Eviction

Some frequently asked questions regarding Eviction Law


Can my landlord evict me immediately?

No. A landlord can only evict a tenant with the court’s permission.  They cannot change the locks, shut off you utilities, or remove your belongings immediately. If they do so, call the police, as it is a crime.


How must my landlord begin eviction proceedings?

  1. Give you a document called a “Notice to Quit.”  
    1. A 14-Day Notice means your landlord claims that you owe them rent 
    2. A 30-Day Notice means your landlord is evicting you for no reason or of no fault of their own 
    3. A Notice with no days given means that your landlord is accusing you of conducing illegal activity on the property 
  2. Serve you with a Summary Process Summons and Complaint 
    1. This court document tells you that your landlord is seeking the court’s permission to evict you. The document will inform you of the date, time, and location of your hearing in court. You must file an Answer to your landlord’s Complaint by the deadline given in the document. 

How do I fight the eviction?

  1. Fill out a court form called an “Answer”. Use this form to provide reasons why the court should not allow you to be evicted and problems you have had with the landlord. Make sure to file your Answer with the court before the deadline listed on the Summons and Complaint you received already.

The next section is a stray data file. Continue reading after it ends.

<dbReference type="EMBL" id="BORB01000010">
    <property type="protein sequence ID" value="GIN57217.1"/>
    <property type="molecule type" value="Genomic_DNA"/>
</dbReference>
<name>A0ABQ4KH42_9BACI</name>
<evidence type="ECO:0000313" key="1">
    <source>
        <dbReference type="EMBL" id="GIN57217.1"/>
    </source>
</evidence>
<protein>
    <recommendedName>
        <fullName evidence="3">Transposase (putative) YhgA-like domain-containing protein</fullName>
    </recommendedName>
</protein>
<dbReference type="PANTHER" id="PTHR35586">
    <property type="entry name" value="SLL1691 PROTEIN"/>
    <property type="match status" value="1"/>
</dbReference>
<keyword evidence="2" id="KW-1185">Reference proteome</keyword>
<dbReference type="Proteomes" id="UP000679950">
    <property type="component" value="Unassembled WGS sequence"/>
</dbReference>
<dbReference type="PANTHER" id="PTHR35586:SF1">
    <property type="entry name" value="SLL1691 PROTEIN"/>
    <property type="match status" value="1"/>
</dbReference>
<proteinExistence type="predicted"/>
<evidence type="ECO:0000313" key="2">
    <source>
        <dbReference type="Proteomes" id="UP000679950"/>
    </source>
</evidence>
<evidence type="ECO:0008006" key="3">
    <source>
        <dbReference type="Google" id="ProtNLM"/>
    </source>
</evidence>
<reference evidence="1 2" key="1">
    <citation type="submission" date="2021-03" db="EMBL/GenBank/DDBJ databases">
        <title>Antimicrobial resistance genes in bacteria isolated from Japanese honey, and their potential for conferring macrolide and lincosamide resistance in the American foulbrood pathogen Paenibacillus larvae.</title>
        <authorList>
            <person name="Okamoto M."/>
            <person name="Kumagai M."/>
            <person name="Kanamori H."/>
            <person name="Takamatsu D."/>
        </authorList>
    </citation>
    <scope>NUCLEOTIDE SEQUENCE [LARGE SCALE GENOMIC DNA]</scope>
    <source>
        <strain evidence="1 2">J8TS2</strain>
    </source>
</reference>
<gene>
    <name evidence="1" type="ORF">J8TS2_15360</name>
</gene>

2. Go to your hearing date at the courthouse. If you miss this hearing, you will likely lose by default. Talk to your employer and coordinate care for you children because you may be in court all day. 
  3. If your landlord has not properly followed the eviction procedure, you can ask the judge to dismiss the eviction case by making a “Motion to Dismiss”. 
  4. If you the judge decides that the eviction should move forward, you have two options: 
    1. Ask the judge for a “Stay of Execution”, which will give you extra time to find a new residence and relocate. 
    2. Appeal the judge’s decision within 10 days of the original judge’s ruling.

(Content Adapted from Mass.gov https://www.mass.gov/topics/eviction)


Can my landlord evict me as retaliation?

No. It is illegal for your landlord to evict you as retaliation for: 

    • Withholding rent due to unsafe conditions 
    • Reporting your landlord for health code violations 
    • Taking legal action against your landlord 
    • Joining a tenants organizing group 
    • Seeking a restraining order against someone who has abused or harassed you 
    • Reporting to police an incident of domestic violence, rape, sexual assault, or stalking 

Is this something I need to do all on my own?

No. Being faced with the uncertainty of eviction is a very emotional and stressful challenge. You will need an attorney with legal experience and expertise to guide you through the eviction process.


Justice Bridge attorneys assist clients facing eviction in a way that is effective, yet affordable by helping clients properly fill out court paperwork and navigate the eviction process from start to end. 

(Content Adapted from Mass.gov https://www.mass.gov/topics/eviction)